ENTERTAINMENT
By Rashod D. Ollison and Rashod D. Ollison,Sun Pop Music Critic | November 2, 2006
On his one day off from his 20-date tour in the United States, Canadian indie rocker Brendan Canning chills in his hotel room in Pensacola, Fla., relishing TV shows he hadn't seen since childhood. Now, the Broken Social Scene co-founder is watching The Jeffersons on Nick at Night. "I grew up with this," he says over the phone. "I don't get to see shows like this anymore." These days, Canning doesn't get to do much outside of making music with his sprawling band, which includes 15 members plus two or three other musician friends, depending on availability.
FEATURES
By Lori Sears and Lori Sears,SUN STAFF | September 26, 2002
If just the mention of the words "improvised experimental music" brings to mind a man tapping a spoon against a couple of tin cans, chances are you've probably never been to the High Zero Festival. The four-day event, running through Sunday at the Theatre Project, breaks all those preconceived notions about the instruments, the music and its supposed simplicity. The festival features roughly 30 musicians from all over the globe, performing on-the-spot collaborations of improvised experimental music.
FEATURES
By Colleen Freyvogel and Colleen Freyvogel,SUN STAFF | July 27, 2002
Begin with one part kitchen table. Mix in 3 cups of string and one bowling ball, throw in a dash of engineering expertise and a passion for experimental music. For "sound mechanic" extraordinaire Neil Feather, that's a recipe for success. Feather, an exhibit technician at Port Discovery, has been inventing and building musical instruments for more than 30 years, since he was 16 years old - beginning in the early '70s, when he and some friends formed a car band in western Pennsylvania called Tanadril Oxyphenbutazone NF Giegy (after ingredients in an arthritis medicine)
ENTERTAINMENT
By Sam Sessa and Sam Sessa,sam.sessa@baltsun.com | October 9, 2008
Laptop DJ Girl Talk tears pop songs apart. But what really turns heads is the way he puts them back together. Feed the Animals and putting them together took about two years, Gillis said. He combed through thousands of songs before settling on the album's roughly 300 samples. "I work with more things that don't work than do," he said. "For every five songs I'll sample, maybe one of those I'll actually end up playing during a live show and even a smaller fraction than that will actually go onto an album."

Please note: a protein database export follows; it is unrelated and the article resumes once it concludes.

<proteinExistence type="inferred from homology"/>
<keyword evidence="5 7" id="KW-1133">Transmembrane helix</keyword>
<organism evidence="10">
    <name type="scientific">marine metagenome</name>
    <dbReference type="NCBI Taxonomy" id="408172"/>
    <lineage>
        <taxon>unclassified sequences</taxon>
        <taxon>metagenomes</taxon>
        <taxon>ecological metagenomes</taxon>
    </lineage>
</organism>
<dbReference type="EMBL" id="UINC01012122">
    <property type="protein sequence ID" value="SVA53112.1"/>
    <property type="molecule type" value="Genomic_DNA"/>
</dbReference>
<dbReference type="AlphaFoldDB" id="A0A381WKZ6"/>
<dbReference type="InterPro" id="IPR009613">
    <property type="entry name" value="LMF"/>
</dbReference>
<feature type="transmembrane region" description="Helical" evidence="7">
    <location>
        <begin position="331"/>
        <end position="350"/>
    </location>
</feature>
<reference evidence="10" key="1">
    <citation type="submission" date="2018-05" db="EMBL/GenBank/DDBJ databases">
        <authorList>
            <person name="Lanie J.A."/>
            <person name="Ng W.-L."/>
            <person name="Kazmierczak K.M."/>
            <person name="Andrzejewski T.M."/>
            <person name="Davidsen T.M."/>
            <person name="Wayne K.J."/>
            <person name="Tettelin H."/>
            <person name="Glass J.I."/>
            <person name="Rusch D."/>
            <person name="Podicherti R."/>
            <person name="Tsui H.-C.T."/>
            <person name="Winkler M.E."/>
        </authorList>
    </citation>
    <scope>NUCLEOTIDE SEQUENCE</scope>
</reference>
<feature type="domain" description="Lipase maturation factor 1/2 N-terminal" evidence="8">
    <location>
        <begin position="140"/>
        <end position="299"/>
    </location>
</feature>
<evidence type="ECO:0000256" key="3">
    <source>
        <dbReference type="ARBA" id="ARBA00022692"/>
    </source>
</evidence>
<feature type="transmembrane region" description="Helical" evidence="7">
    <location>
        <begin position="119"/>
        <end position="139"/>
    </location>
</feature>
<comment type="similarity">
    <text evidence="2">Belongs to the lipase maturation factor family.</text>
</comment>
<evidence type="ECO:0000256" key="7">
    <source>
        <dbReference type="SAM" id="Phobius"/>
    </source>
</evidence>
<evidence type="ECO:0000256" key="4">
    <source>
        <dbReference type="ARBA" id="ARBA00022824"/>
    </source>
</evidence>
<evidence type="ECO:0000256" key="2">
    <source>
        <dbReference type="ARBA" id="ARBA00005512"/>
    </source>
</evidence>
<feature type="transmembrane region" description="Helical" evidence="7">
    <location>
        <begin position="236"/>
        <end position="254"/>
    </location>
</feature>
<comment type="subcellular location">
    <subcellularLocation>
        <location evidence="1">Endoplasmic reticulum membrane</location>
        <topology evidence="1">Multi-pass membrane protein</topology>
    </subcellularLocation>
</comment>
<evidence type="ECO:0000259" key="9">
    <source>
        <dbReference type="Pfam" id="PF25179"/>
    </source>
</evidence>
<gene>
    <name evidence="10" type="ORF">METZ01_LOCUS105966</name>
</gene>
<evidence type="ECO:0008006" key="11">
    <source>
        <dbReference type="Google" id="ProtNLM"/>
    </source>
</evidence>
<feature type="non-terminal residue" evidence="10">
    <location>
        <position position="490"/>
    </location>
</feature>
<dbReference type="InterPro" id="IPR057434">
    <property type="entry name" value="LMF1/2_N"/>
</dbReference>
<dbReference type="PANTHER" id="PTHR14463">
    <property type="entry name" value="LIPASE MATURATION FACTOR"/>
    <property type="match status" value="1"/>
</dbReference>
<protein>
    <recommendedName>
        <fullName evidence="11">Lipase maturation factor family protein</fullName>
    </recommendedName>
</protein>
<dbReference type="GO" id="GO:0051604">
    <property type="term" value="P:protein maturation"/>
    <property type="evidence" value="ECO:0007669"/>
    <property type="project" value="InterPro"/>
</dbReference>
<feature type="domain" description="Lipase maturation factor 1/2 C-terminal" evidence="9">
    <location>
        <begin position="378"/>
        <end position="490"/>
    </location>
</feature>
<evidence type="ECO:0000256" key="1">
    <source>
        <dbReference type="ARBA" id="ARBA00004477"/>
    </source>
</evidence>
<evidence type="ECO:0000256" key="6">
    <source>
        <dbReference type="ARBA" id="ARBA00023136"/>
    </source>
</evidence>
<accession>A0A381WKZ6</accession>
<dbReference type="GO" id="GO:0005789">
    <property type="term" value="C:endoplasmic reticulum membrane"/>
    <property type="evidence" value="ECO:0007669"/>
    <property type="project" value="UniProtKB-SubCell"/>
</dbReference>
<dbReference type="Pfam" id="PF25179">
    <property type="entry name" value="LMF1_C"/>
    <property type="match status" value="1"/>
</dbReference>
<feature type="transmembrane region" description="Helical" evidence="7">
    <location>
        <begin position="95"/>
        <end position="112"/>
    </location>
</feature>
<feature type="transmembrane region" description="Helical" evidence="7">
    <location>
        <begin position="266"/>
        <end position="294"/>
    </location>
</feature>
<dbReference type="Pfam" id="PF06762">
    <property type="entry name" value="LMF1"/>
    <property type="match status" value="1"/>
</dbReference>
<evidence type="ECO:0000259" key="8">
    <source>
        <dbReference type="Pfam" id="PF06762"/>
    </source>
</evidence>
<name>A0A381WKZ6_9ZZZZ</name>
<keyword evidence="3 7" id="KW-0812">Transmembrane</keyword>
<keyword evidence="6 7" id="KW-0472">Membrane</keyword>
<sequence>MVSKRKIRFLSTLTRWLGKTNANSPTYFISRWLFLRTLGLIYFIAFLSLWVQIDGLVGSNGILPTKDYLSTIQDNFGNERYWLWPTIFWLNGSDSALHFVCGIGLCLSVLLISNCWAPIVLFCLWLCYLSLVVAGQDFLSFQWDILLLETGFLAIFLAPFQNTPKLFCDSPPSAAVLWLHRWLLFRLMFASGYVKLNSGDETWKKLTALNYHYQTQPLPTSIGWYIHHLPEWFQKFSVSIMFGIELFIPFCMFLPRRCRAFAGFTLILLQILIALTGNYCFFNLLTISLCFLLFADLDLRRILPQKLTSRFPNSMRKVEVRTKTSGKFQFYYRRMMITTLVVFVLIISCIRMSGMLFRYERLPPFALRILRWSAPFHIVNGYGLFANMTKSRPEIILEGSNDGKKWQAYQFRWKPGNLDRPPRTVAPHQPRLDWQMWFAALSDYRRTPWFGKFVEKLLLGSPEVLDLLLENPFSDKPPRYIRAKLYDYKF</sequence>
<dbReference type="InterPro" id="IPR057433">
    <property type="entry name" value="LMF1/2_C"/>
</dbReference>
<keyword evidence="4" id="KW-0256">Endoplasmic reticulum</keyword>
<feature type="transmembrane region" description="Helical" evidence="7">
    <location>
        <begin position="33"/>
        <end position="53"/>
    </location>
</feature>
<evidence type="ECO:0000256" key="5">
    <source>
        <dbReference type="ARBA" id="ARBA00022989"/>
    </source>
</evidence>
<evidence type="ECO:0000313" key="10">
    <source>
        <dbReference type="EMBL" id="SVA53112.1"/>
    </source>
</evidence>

ENTERTAINMENT
By Jaclyn Peiser, The Baltimore Sun | April 18, 2014
Seven artists, whose works span experimental musical instruments and genealogy-inspired sculpture, are the finalists in the 2014 Janet & Walter Sondheim Artscape Prize. The prize, which provides the winner with a $25,000 fellowship award that will help them further develop and create their work, is named after civic leader Walter Sondheim and his wife, Janet. The artists are: •Lauren Adams, whose paintings, drawings, prints and other works explore power, politics and labor.
FEATURES
By J. Wynn Rousuck and J. Wynn Rousuck,SUN THEATER CRITIC | August 30, 2001
The 2001-2002 season at the Theatre Project will feature everything from experimental music to hip-hop theater to two one-performer shows by children of Holocaust survivors. "The Theatre Project is not your ordinary theater," executive director Robert P. Mrozek said. "It's not merely theater; it's all sorts of contemporary performance art, and our programming is very similar to what you would find at the Brooklyn Academy of Music, or PS 122, or the Kitchen in New York." (He was referring to venues known for wide-ranging avant-garde work.
FEATURES
By Tim Smith and Tim Smith,SUN MUSIC CRITIC | September 19, 2000
The music world is governed by all sorts of rules - structure, tempo and dynamic markings, to name a few. What happens when you throw them all out and leave everything up to the performer's whim? You get something on the order of High Zero, that's what. High Zero, billed as a Festival of Improvised Experimental Music, returns to Baltimore a year after its remarkably successful premiere, which saw dozens turned away from sold-out performances. More than 30 improvisers from this country, Canada, Italy and Holland will descend on the city for four days of spontaneous music-making, starting Thursday.